Another that captured my imagination is the quiet seeming book, "Bigger Than a Breadbox" by Laurel Snyder. On the outset, its about a 12-year old girl from Baltimore who's mother and father separate. Rebecca barely talks to her mom on the road trip or when they reach her grandma's house in Atlanta. To keep away from her mom, she explores the attic and finds a collection of rusty breadboxes. One, though is shiny and grants wishes. Rebecca uses this power to comfort herself in this difficult, emotional time. But things get complicated when it turns out that the things Rebecca wished for weren't just made magically by the breadbox, but acquired from elsewhere and other people. Rebecca's quest to set things right gets her into an even deeper muddle, and kept me turning pages long after I thought I'd quit.

Another book that I loved was "Plain Kate" by Erin Bow. Now this book is technically a YA, but the entire time, it felt like a Middle Grade book. Perhaps it was because the story focused on Kate's problems and coming of age and not any romance. This is a story full of magic, dark wishes and grieving, so I wouldn't recommend it to the younger set, but it would be great for the precocious kiddo or the one who has one foot in Tweenville and not quite ready for the smexy YA stuff out there. 

Plain Kate is set in medievalesque eastern Europe. (There was some language used that looked/sounded like Polish, so that's where I set it in my head.) Kate is left alone at the outset of the book and has to fend for herself from a young teen/tween age. She is chased out of town on suspicion of witchcraft and soon travels with the gypsies. Very rich description of medieval/renaissance town life, gypsy life, creepy magic and a non-gory horror show of a slow-moving plague.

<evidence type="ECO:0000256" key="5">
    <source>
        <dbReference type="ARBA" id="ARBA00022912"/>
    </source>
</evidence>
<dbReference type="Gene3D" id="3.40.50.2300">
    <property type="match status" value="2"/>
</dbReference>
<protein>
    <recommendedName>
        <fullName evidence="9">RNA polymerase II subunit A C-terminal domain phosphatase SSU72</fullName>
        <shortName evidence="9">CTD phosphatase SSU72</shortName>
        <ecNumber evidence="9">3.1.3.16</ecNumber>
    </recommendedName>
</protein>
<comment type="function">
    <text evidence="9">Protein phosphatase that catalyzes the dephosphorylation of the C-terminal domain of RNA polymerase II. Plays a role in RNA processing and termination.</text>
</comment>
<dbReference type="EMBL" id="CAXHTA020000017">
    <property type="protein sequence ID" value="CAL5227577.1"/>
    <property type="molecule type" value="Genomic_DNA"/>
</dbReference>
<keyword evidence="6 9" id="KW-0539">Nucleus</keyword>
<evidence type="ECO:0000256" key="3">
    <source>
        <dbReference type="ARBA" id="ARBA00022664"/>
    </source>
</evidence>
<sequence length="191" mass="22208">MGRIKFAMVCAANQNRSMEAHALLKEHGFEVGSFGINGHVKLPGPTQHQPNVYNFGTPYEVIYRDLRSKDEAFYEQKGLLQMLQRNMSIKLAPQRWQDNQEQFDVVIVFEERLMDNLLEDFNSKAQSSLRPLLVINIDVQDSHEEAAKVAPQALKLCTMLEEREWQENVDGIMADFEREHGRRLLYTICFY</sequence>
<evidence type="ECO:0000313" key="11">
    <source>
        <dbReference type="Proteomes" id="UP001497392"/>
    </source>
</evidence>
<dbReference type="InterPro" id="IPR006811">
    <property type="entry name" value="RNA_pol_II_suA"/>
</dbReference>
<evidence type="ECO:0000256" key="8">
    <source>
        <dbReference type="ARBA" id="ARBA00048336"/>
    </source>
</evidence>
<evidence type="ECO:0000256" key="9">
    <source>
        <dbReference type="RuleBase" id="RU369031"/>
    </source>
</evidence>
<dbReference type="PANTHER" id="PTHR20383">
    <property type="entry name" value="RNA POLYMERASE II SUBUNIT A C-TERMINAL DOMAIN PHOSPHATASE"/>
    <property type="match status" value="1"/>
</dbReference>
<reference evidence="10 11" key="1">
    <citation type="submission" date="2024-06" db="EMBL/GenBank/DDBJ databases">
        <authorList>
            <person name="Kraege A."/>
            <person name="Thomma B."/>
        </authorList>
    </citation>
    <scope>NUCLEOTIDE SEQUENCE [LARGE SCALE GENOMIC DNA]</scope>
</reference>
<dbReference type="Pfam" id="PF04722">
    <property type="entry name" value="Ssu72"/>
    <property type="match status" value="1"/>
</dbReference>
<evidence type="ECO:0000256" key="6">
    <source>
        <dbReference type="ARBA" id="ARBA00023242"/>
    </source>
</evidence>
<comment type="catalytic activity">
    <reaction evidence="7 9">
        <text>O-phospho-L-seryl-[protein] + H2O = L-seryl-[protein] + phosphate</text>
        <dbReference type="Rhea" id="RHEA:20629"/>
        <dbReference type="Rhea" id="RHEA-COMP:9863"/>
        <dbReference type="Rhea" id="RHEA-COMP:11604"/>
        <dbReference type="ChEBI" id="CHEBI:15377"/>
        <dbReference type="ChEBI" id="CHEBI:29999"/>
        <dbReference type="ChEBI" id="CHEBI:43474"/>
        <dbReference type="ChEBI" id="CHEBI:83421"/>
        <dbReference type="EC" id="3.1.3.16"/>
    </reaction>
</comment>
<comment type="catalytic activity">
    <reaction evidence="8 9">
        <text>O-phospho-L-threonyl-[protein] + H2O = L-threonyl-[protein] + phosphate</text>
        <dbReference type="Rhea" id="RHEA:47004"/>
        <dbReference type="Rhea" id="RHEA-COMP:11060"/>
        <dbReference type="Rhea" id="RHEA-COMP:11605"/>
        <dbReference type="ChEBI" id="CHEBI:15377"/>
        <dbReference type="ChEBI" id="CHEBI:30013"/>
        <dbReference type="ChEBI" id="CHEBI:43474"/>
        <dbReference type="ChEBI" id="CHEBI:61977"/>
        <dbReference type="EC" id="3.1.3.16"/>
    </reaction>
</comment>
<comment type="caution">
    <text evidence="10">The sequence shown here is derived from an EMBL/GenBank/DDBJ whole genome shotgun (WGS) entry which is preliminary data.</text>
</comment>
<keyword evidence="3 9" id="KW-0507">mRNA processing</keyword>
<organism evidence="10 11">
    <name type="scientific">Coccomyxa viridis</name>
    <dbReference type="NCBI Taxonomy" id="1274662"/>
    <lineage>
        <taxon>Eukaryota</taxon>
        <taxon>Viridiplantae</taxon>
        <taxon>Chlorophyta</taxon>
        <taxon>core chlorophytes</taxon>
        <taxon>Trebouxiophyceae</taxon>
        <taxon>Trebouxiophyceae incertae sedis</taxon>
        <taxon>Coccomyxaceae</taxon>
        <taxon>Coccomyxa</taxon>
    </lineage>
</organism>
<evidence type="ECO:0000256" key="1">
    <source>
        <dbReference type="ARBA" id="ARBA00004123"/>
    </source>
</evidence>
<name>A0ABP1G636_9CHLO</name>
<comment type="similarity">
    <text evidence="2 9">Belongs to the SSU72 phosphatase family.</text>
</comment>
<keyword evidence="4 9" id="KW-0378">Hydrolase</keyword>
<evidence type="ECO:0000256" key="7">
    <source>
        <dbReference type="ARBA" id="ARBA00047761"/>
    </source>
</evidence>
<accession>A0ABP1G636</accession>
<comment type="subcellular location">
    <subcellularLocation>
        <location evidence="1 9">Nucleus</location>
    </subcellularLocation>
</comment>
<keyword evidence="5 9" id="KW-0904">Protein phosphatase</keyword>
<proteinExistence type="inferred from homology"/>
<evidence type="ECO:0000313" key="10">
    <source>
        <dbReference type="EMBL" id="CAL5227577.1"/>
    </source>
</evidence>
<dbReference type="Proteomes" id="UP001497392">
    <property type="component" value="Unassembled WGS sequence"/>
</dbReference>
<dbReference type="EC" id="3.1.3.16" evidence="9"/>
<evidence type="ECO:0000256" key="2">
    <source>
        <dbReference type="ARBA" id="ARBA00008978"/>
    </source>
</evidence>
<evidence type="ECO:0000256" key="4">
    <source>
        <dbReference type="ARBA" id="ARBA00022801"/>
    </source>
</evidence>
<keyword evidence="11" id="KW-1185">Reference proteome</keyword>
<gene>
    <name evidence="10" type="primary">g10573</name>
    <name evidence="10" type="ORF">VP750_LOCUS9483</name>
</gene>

I'll tell you honestly, I cried. Quite a bit. For the last quarter of the book, it seemed like. Hard choices. Sacrifice. Redemption. More hard choices. More sacrifice. More Redemption. 
But absolutely lovely. 

Changing gears, I have to tell you about an author that I am just cuckoo about: Ally Carter.
I LOVE her YA book, "Heist Society" and the two that follow. 
Heist Society (Heist Society, #1) Uncommon Criminals (Heist Society, #2) Perfect Scoundrels (Heist Society, #3)
(Seriously LOVE them!
... Picture "Ocean's 11" performed by an awesome teen cast of art thieves. 
Sooooooo goooooood.)

I'd Tell You I Love You, But Then I'd Have to Kill You (Gallagher Girls, #1) Cross My Heart and Hope to Spy (Gallagher Girls, #2) Don't Judge a Girl by Her Cover (Gallagher Girls, #3) Only the Good Spy Young (Gallagher Girls, #4) Out of Sight, Out of Time (Gallagher Girls, #5)
But Carter's Gallager Girl's series is almost as wonderful and surpasses any teen-girl series I've read so far. It starts with "I'd Tell You That I Love You, but Then I'd Have to Kill You". Other similarly catchy titles follow.